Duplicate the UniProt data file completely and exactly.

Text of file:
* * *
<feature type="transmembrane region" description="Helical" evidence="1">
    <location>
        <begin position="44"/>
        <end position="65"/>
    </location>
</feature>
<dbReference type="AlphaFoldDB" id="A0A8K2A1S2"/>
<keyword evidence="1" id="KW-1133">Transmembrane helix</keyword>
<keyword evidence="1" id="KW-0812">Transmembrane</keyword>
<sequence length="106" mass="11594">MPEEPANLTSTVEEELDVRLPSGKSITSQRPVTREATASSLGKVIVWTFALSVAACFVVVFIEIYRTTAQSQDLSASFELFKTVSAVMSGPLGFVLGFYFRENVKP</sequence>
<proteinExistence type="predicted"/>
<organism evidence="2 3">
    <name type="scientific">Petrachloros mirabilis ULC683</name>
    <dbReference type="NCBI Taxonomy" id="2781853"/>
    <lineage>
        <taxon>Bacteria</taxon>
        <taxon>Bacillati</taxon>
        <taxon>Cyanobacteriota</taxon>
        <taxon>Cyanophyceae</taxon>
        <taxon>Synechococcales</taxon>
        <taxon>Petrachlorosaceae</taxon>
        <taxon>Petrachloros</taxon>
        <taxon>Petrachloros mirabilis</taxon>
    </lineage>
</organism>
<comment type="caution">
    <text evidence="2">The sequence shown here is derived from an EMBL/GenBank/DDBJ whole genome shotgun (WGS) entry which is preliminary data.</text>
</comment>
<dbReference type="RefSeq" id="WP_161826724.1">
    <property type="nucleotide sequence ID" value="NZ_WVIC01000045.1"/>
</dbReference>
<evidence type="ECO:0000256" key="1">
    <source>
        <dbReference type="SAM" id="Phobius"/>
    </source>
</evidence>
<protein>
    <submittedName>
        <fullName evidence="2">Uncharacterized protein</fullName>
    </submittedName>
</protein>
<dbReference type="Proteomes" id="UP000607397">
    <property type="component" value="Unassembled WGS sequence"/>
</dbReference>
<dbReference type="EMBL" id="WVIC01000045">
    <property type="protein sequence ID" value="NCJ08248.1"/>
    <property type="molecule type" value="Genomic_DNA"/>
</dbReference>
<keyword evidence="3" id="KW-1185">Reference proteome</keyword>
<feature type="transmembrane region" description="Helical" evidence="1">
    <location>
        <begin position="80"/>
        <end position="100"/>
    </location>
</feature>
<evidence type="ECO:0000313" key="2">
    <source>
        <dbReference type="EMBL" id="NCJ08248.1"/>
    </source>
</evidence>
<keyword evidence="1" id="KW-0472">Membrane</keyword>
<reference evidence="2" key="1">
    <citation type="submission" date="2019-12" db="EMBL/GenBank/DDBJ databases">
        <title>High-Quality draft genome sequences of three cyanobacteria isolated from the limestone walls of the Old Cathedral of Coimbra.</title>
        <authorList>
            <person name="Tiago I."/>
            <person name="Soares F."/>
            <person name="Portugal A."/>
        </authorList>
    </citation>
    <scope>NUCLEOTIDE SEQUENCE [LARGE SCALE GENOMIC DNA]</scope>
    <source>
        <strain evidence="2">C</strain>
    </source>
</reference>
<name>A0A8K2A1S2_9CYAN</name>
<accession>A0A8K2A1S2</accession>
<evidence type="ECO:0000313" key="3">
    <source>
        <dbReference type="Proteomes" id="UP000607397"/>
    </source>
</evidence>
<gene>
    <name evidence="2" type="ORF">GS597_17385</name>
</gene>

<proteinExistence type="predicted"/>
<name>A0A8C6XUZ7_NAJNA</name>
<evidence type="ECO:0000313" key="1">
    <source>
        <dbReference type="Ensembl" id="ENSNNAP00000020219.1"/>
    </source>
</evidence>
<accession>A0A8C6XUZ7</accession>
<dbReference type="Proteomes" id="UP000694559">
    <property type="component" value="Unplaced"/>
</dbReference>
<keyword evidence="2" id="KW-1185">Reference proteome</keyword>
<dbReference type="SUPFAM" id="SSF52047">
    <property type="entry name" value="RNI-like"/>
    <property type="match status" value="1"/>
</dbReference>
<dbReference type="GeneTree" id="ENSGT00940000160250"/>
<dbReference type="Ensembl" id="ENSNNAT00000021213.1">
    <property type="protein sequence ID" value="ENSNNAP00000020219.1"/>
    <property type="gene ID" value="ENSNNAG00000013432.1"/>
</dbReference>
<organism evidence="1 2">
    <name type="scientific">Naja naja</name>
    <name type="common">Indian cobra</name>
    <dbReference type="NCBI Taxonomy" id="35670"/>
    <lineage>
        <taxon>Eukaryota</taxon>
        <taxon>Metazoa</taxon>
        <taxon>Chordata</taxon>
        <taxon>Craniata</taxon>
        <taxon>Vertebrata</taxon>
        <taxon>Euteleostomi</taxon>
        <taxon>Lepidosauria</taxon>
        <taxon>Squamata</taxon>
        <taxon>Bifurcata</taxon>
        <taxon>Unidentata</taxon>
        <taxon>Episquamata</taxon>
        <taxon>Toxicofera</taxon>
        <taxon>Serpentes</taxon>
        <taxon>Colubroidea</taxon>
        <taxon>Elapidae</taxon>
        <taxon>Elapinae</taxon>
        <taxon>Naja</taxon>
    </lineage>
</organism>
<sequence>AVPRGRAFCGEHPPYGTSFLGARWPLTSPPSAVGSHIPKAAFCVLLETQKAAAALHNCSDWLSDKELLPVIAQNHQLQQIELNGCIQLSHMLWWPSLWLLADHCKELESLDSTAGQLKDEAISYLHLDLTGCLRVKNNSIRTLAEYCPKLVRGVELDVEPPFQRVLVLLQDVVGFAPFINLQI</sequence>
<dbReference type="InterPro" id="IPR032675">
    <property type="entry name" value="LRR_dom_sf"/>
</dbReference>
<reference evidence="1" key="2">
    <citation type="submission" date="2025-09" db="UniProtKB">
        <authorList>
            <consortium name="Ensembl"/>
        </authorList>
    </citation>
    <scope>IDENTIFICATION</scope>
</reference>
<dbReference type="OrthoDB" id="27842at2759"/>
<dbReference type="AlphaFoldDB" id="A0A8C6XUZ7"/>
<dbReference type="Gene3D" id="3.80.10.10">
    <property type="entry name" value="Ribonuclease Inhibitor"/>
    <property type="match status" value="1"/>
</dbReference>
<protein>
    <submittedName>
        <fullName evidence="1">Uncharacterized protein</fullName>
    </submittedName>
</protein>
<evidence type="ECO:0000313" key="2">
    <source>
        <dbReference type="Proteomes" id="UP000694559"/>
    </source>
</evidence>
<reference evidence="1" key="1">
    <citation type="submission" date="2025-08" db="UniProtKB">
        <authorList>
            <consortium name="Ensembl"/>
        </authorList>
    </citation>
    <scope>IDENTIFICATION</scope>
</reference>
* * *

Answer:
<feature type="transmembrane region" description="Helical" evidence="1">
    <location>
        <begin position="44"/>
        <end position="65"/>
    </location>
</feature>
<dbReference type="AlphaFoldDB" id="A0A8K2A1S2"/>
<keyword evidence="1" id="KW-1133">Transmembrane helix</keyword>
<keyword evidence="1" id="KW-0812">Transmembrane</keyword>
<sequence length="106" mass="11594">MPEEPANLTSTVEEELDVRLPSGKSITSQRPVTREATASSLGKVIVWTFALSVAACFVVVFIEIYRTTAQSQDLSASFELFKTVSAVMSGPLGFVLGFYFRENVKP</sequence>
<proteinExistence type="predicted"/>
<organism evidence="2 3">
    <name type="scientific">Petrachloros mirabilis ULC683</name>
    <dbReference type="NCBI Taxonomy" id="2781853"/>
    <lineage>
        <taxon>Bacteria</taxon>
        <taxon>Bacillati</taxon>
        <taxon>Cyanobacteriota</taxon>
        <taxon>Cyanophyceae</taxon>
        <taxon>Synechococcales</taxon>
        <taxon>Petrachlorosaceae</taxon>
        <taxon>Petrachloros</taxon>
        <taxon>Petrachloros mirabilis</taxon>
    </lineage>
</organism>
<comment type="caution">
    <text evidence="2">The sequence shown here is derived from an EMBL/GenBank/DDBJ whole genome shotgun (WGS) entry which is preliminary data.</text>
</comment>
<dbReference type="RefSeq" id="WP_161826724.1">
    <property type="nucleotide sequence ID" value="NZ_WVIC01000045.1"/>
</dbReference>
<evidence type="ECO:0000256" key="1">
    <source>
        <dbReference type="SAM" id="Phobius"/>
    </source>
</evidence>
<protein>
    <submittedName>
        <fullName evidence="2">Uncharacterized protein</fullName>
    </submittedName>
</protein>
<dbReference type="Proteomes" id="UP000607397">
    <property type="component" value="Unassembled WGS sequence"/>
</dbReference>
<dbReference type="EMBL" id="WVIC01000045">
    <property type="protein sequence ID" value="NCJ08248.1"/>
    <property type="molecule type" value="Genomic_DNA"/>
</dbReference>
<keyword evidence="3" id="KW-1185">Reference proteome</keyword>
<feature type="transmembrane region" description="Helical" evidence="1">
    <location>
        <begin position="80"/>
        <end position="100"/>
    </location>
</feature>
<evidence type="ECO:0000313" key="2">
    <source>
        <dbReference type="EMBL" id="NCJ08248.1"/>
    </source>
</evidence>
<keyword evidence="1" id="KW-0472">Membrane</keyword>
<reference evidence="2" key="1">
    <citation type="submission" date="2019-12" db="EMBL/GenBank/DDBJ databases">
        <title>High-Quality draft genome sequences of three cyanobacteria isolated from the limestone walls of the Old Cathedral of Coimbra.</title>
        <authorList>
            <person name="Tiago I."/>
            <person name="Soares F."/>
            <person name="Portugal A."/>
        </authorList>
    </citation>
    <scope>NUCLEOTIDE SEQUENCE [LARGE SCALE GENOMIC DNA]</scope>
    <source>
        <strain evidence="2">C</strain>
    </source>
</reference>
<name>A0A8K2A1S2_9CYAN</name>
<accession>A0A8K2A1S2</accession>
<evidence type="ECO:0000313" key="3">
    <source>
        <dbReference type="Proteomes" id="UP000607397"/>
    </source>
</evidence>
<gene>
    <name evidence="2" type="ORF">GS597_17385</name>
</gene>

<proteinExistence type="predicted"/>
<name>A0A8C6XUZ7_NAJNA</name>
<evidence type="ECO:0000313" key="1">
    <source>
        <dbReference type="Ensembl" id="ENSNNAP00000020219.1"/>
    </source>
</evidence>
<accession>A0A8C6XUZ7</accession>
<dbReference type="Proteomes" id="UP000694559">
    <property type="component" value="Unplaced"/>
</dbReference>
<keyword evidence="2" id="KW-1185">Reference proteome</keyword>
<dbReference type="SUPFAM" id="SSF52047">
    <property type="entry name" value="RNI-like"/>
    <property type="match status" value="1"/>
</dbReference>
<dbReference type="GeneTree" id="ENSGT00940000160250"/>
<dbReference type="Ensembl" id="ENSNNAT00000021213.1">
    <property type="protein sequence ID" value="ENSNNAP00000020219.1"/>
    <property type="gene ID" value="ENSNNAG00000013432.1"/>
</dbReference>
<organism evidence="1 2">
    <name type="scientific">Naja naja</name>
    <name type="common">Indian cobra</name>
    <dbReference type="NCBI Taxonomy" id="35670"/>
    <lineage>
        <taxon>Eukaryota</taxon>
        <taxon>Metazoa</taxon>
        <taxon>Chordata</taxon>
        <taxon>Craniata</taxon>
        <taxon>Vertebrata</taxon>
        <taxon>Euteleostomi</taxon>
        <taxon>Lepidosauria</taxon>
        <taxon>Squamata</taxon>
        <taxon>Bifurcata</taxon>
        <taxon>Unidentata</taxon>
        <taxon>Episquamata</taxon>
        <taxon>Toxicofera</taxon>
        <taxon>Serpentes</taxon>
        <taxon>Colubroidea</taxon>
        <taxon>Elapidae</taxon>
        <taxon>Elapinae</taxon>
        <taxon>Naja</taxon>
    </lineage>
</organism>
<sequence>AVPRGRAFCGEHPPYGTSFLGARWPLTSPPSAVGSHIPKAAFCVLLETQKAAAALHNCSDWLSDKELLPVIAQNHQLQQIELNGCIQLSHMLWWPSLWLLADHCKELESLDSTAGQLKDEAISYLHLDLTGCLRVKNNSIRTLAEYCPKLVRGVELDVEPPFQRVLVLLQDVVGFAPFINLQI</sequence>
<dbReference type="InterPro" id="IPR032675">
    <property type="entry name" value="LRR_dom_sf"/>
</dbReference>
<reference evidence="1" key="2">
    <citation type="submission" date="2025-09" db="UniProtKB">
        <authorList>
            <consortium name="Ensembl"/>
        </authorList>
    </citation>
    <scope>IDENTIFICATION</scope>
</reference>
<dbReference type="OrthoDB" id="27842at2759"/>
<dbReference type="AlphaFoldDB" id="A0A8C6XUZ7"/>
<dbReference type="Gene3D" id="3.80.10.10">
    <property type="entry name" value="Ribonuclease Inhibitor"/>
    <property type="match status" value="1"/>
</dbReference>
<protein>
    <submittedName>
        <fullName evidence="1">Uncharacterized protein</fullName>
    </submittedName>
</protein>
<evidence type="ECO:0000313" key="2">
    <source>
        <dbReference type="Proteomes" id="UP000694559"/>
    </source>
</evidence>
<reference evidence="1" key="1">
    <citation type="submission" date="2025-08" db="UniProtKB">
        <authorList>
            <consortium name="Ensembl"/>
        </authorList>
    </citation>
    <scope>IDENTIFICATION</scope>
</reference>